1) Inclusion criteria

All pathologically confirmed NET of the gastroenteropancreatic and hepatobiliary tract from 2000 January 1 to 2009 December 31, regardless of the quality of pathology reports and operation title, were included in the first step of analysis.

2) Exclusion criteria

All adenocarcinomas with focal neuroendocrine differentiation without mention of the amount of NET component were excluded. If the NETs had a pathology report of excision or surgical resection, the pathology report of biopsy was also excluded from the same patient. The NET in liver developed after diagnosis of NET in gastrointestinal or the hepatobiliary tract was categorized as metastatic NET. Data regarding size of biopsy specimens were not included for the analysis.

3) Survival data

We collected follow-up data from the National Cancer Registration.

4) Statistical analysis

Data were presented as numbers (%) for categorical variables. To estimate the association between eligible variables and mean survival time, the Kaplan-Meier test was applied together with the log-rank test for comparison of various groups. Due to missing values for the eligible variables, multivariate analysis (e.g., Cox Proportional Hazard Regression) was not performed. PASW ver. 18.0 (SPSS Inc., Chicago, IL) was used for statistical analyses. A p-value of <0.05 was considered statistically significant.

Results

1. Patient population and data in pathology reports

We collected 4,951 pathology reports of patients with GEP-NET. The mean age of patients was 54.66 years old and the sex ratio (M : F) was 1.5 : 1. The highest incidence of GEP-NET was observed in the rectum (48%), while the lowest incidence, 1.4%, was observed in the esophagus. A summary of data identified in the collected pathology reports is shown in Table 1. There was no description of the extension or size if the tumor was obtained by biopsy or partial excision. The rate of lymph node evaluation was low because most tumors were well-differentiated endocrine tumor (WDET) and were treated by simple tumor resection without lymph node dissection. Because some tumors were reported as carcinoid according to the 1980 WHO classification, we reclassified tumors according to the criteria of 2000 WHO classification if data of tumor size and extension were available; WDET, well-differentiated endocrine carcinoma (WDEC), poorly differentiated endocrine carcinoma/small cell carcinoma (PDEC), mixed exocrine-endocrine carcinoma (MEEC), and metastatic endocrine carcinoma (MEC). We also classified tumors according to the 2010 WHO classification if information on mitosis or Ki-67 labeling index were available.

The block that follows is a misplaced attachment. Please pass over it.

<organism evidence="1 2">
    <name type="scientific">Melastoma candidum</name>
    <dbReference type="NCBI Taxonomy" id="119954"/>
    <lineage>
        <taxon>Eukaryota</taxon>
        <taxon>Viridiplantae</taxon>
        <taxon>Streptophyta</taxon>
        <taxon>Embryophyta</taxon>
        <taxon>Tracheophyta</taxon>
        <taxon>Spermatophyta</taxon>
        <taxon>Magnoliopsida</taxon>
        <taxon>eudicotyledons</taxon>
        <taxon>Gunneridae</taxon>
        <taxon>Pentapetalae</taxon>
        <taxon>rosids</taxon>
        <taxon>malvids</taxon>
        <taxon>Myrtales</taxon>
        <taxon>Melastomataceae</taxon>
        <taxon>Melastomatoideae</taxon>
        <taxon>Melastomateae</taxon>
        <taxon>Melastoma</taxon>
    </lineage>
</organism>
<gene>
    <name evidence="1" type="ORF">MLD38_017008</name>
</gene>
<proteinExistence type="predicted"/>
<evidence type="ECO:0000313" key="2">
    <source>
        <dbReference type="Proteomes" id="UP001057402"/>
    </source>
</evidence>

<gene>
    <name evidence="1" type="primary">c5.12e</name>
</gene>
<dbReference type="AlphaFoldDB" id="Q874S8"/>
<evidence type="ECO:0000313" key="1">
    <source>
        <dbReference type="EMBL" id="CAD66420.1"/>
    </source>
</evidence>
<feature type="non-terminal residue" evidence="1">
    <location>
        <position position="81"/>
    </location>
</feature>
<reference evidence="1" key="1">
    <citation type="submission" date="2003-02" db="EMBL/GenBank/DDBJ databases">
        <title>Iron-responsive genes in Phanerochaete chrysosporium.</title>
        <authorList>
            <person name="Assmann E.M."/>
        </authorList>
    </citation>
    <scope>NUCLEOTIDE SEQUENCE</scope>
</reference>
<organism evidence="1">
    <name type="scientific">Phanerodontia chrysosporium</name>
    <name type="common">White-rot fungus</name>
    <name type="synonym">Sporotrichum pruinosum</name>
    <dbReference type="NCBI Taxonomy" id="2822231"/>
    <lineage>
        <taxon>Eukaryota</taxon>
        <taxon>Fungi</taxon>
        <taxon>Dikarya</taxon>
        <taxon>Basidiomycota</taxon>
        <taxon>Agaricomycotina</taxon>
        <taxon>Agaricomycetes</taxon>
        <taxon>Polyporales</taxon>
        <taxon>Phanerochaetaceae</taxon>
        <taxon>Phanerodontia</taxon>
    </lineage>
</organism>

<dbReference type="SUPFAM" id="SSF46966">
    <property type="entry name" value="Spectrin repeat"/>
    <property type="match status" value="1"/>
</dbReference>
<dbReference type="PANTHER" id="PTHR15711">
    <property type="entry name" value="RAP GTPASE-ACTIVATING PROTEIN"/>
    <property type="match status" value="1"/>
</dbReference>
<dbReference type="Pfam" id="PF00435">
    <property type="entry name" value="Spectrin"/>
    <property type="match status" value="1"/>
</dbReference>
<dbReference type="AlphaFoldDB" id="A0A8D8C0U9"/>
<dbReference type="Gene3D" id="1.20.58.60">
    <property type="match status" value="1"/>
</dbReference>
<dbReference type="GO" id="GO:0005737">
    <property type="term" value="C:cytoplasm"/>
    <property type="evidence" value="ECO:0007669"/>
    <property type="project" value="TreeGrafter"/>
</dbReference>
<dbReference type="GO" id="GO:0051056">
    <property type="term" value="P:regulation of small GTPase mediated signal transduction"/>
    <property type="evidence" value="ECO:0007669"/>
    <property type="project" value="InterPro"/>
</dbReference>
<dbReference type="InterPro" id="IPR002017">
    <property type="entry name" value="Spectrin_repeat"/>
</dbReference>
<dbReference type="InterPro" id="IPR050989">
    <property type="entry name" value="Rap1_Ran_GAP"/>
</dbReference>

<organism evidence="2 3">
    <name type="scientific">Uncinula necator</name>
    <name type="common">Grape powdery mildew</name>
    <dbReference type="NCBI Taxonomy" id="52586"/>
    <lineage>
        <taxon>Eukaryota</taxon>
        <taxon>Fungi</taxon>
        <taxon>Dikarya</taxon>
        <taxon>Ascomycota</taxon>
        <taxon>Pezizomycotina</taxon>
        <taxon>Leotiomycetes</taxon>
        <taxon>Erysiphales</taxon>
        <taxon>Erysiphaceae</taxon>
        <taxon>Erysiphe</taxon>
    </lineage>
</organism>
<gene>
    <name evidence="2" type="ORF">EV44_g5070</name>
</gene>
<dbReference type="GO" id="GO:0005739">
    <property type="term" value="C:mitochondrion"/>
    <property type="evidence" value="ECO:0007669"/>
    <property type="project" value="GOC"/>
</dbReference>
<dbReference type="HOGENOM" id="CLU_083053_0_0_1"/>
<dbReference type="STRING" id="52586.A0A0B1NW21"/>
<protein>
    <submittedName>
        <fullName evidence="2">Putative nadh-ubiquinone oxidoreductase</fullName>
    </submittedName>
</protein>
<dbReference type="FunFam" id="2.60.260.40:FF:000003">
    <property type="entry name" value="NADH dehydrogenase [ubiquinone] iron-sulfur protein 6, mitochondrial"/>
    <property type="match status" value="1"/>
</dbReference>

Summary of information identified in the pathology reports

2. Distribution of 4951 GEP-NET according to the organ system

Most GEP-NET were found in the rectum or the stomach (Fig. 1) and the most common site was the rectum. Multiplicity was found in 55 cases (1.3%) and was common in the rectum and stomach. Seventy three cases (1.5%) showed other concurrent pathology in either the same organ or another site: 56 adenocarcinomas in the same organ (stomach [n=34], rectum [n=7], colon [n=5], pancreas [n=4], appendix [n=2], small intestine [n=2], and biliary tree [n=2]), 7 adenomas in the same organ (colon [n=4], rectum [n=2], and stomach [n=1]), 4 lung cancer, 2 cervical cancer, 1 neurofibromatosis type I, 1 neurofibroma in the same organ, 1 retroperitoneal schwannoma, and 1 renal cell carcinoma.

Fig. 1

Distribution of 4,951 gastroenteropancreatic neuroendocrine tumors according to the organ system.

3. Distribution of GEP-NET according to the 2000 and 2010 WHO classification